Neorickettsia risticii (previously Ehrlichia risticiii) a gram-negative intracellular bacterium. Neorickettsia risticii causes potomac horse fever (PHF) and is an acute enterocolitis, producing mild colic, fever, and diarrhea in horses of all ages, and abortion in pregnant mares. The enterocytes infect the small and large intestine resulting in acute colitis, a primary clinical sign of PHF. This disease occurs in spring, summer, and early fall; and is associated with pastures located near creeks or rivers. Exposure to this pathogen is believed to occur by ingestion of aquatic insects that carry N. risticii.1 The incubation period occurs for 10 to 18 days. Horses diagnosed with PHF are not contagious. Initial clinical symptoms are characterized by mild depression, anorexia, and a fever. Within 48 hrs. signs may include severe sepsis, dehydration, and abdominal discomfort. N. risticii can be diagnosed using polymerase chain reaction (PCR), a technique that confirms the presence of a pathogen by identifying nucleic acids. Currently, PCR detection of the bacterium in blood is the only diagnostic method available. This Fluxergy N. risticii PCR assay has been designed to target a conserved region of this bacteria and allow for rapid detection of the pathogen within close proximity of the patient.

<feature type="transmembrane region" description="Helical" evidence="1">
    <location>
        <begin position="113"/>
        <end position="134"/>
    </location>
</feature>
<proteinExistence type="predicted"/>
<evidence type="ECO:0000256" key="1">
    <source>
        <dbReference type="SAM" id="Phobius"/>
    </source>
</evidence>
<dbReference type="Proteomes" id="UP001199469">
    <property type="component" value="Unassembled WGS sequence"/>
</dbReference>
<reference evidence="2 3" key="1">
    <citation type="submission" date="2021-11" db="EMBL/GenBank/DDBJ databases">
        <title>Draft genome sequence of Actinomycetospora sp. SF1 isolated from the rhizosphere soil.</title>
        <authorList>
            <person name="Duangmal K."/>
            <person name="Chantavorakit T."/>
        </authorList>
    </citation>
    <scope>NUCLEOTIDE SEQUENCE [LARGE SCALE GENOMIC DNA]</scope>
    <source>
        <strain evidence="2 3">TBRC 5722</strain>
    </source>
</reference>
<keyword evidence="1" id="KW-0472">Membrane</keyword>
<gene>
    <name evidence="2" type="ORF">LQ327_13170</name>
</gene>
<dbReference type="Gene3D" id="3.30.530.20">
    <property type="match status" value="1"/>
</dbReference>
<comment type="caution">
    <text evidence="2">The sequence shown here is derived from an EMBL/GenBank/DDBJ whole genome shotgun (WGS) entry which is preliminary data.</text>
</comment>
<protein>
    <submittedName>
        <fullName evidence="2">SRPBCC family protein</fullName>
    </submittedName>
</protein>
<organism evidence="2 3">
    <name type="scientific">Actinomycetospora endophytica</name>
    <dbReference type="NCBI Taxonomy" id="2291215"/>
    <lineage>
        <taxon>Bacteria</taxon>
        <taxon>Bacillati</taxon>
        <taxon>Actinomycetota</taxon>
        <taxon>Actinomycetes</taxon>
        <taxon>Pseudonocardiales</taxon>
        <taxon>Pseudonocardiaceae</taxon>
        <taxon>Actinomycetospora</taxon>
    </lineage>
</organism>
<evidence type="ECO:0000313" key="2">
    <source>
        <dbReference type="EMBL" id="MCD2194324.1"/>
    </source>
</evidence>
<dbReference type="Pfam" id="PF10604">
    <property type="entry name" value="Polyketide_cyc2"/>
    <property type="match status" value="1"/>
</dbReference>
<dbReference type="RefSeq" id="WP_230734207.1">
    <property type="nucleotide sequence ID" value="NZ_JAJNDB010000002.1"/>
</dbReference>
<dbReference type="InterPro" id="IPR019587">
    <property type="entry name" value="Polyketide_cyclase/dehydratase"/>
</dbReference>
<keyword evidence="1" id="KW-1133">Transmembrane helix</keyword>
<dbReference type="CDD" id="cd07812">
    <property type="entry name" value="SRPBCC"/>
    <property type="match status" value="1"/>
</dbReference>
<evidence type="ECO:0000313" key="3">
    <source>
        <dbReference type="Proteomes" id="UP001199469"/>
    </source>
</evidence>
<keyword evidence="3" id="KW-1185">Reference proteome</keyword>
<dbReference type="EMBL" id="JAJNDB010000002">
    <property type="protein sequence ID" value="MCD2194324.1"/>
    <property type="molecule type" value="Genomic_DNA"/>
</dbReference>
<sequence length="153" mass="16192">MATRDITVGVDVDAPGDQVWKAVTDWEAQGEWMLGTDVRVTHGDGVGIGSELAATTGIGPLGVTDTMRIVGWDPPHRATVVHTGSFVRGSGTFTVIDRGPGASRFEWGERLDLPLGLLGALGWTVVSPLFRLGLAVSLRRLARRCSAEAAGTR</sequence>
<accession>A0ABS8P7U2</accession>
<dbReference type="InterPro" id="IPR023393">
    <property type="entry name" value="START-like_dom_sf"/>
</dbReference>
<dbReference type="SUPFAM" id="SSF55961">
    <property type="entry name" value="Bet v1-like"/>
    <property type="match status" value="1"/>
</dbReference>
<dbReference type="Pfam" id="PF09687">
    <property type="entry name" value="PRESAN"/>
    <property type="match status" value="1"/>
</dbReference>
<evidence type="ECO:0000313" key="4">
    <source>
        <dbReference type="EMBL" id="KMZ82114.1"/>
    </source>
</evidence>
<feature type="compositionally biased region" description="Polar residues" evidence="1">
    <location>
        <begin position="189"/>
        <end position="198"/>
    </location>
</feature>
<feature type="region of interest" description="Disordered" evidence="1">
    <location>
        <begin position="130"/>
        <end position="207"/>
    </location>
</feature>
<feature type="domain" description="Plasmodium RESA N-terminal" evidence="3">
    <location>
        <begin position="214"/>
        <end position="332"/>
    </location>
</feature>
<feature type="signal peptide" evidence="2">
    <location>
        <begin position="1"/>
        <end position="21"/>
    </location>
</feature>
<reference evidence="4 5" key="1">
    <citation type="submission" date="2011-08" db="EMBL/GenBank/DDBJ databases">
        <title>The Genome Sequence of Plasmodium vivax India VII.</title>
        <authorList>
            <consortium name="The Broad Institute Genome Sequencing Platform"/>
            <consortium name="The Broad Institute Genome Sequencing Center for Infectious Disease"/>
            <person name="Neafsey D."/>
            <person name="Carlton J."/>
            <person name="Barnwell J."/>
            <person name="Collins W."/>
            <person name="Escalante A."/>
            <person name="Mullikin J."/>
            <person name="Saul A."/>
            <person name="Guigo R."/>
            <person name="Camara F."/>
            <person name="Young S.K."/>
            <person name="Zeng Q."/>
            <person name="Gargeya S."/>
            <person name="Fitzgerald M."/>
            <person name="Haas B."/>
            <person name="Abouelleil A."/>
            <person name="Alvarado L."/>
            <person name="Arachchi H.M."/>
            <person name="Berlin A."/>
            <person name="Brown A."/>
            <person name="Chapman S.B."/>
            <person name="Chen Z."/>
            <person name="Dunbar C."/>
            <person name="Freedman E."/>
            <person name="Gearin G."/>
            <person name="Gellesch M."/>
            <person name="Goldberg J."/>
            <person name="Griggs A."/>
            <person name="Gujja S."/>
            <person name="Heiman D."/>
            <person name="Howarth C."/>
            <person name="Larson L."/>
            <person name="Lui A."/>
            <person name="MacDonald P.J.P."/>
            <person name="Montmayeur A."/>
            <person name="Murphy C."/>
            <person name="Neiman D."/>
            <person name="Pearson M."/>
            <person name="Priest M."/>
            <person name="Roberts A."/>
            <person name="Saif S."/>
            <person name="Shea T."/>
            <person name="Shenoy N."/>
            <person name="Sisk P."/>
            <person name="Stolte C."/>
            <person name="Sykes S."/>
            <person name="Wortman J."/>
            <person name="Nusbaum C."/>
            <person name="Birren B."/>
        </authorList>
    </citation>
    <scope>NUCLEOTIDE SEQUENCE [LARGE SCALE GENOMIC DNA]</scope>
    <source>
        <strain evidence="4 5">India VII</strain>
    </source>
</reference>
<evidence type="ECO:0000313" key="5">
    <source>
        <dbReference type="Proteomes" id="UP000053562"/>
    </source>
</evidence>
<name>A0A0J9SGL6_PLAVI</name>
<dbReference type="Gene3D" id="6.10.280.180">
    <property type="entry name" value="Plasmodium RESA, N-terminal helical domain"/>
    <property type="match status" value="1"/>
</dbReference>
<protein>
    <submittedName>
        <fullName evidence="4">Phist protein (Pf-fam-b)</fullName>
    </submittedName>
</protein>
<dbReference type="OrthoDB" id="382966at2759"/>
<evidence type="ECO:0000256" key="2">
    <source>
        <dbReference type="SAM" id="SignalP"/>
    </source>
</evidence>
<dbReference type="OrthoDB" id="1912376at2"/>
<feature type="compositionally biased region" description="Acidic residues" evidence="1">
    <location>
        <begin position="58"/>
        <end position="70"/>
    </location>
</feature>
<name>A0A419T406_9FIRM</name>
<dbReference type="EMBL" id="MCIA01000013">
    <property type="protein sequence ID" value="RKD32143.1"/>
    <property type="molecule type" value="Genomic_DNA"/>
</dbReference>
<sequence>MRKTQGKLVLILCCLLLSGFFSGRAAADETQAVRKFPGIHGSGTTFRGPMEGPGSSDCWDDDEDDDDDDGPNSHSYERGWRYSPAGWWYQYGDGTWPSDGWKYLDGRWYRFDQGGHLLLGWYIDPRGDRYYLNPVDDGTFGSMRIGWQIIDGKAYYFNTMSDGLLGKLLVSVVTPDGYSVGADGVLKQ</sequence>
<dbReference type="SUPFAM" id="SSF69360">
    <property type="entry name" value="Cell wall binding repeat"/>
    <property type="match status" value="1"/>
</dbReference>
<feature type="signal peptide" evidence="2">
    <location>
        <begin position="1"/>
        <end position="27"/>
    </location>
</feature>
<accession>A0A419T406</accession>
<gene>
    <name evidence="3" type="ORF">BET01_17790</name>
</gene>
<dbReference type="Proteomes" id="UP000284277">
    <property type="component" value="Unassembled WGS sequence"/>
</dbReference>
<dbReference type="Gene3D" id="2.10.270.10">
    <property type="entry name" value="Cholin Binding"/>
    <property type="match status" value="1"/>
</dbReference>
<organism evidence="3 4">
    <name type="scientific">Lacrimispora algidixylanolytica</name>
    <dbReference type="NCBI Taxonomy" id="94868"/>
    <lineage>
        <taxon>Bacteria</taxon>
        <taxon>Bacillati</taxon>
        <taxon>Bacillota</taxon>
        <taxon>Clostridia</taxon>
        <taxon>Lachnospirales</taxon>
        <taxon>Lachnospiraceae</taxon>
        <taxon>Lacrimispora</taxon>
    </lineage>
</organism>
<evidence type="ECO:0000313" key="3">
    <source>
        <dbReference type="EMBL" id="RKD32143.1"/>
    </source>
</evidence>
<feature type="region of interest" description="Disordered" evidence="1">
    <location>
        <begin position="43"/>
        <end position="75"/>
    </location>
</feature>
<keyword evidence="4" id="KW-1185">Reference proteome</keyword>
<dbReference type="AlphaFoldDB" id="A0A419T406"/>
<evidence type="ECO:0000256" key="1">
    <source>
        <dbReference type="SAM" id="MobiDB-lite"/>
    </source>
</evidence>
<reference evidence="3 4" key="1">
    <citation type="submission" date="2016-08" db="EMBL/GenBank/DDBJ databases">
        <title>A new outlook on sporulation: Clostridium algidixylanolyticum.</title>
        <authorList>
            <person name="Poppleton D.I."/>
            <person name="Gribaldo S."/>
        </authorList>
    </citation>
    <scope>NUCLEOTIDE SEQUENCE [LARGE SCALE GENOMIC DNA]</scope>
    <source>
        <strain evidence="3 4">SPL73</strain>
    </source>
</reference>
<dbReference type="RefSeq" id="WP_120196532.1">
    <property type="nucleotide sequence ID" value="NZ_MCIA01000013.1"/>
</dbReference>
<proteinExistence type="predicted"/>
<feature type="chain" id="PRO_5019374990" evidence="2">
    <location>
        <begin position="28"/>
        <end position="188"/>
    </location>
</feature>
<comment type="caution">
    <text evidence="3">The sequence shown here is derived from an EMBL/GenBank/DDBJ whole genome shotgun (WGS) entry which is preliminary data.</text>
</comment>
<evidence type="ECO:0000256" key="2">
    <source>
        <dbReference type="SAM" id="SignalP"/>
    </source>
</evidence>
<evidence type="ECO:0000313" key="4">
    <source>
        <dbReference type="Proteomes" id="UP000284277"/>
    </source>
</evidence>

- Jennifer H. McQuiston et al.; Ehrlichiosis and related infections, Vet Med Today: Zoonosis Update, Volume 223, Issue 12, 15 December 2003, Pages 1750–1754.
- Stewart, A. J. (2016). Potomac Horse Fever. Retrieved from Merck Veterinary Manual.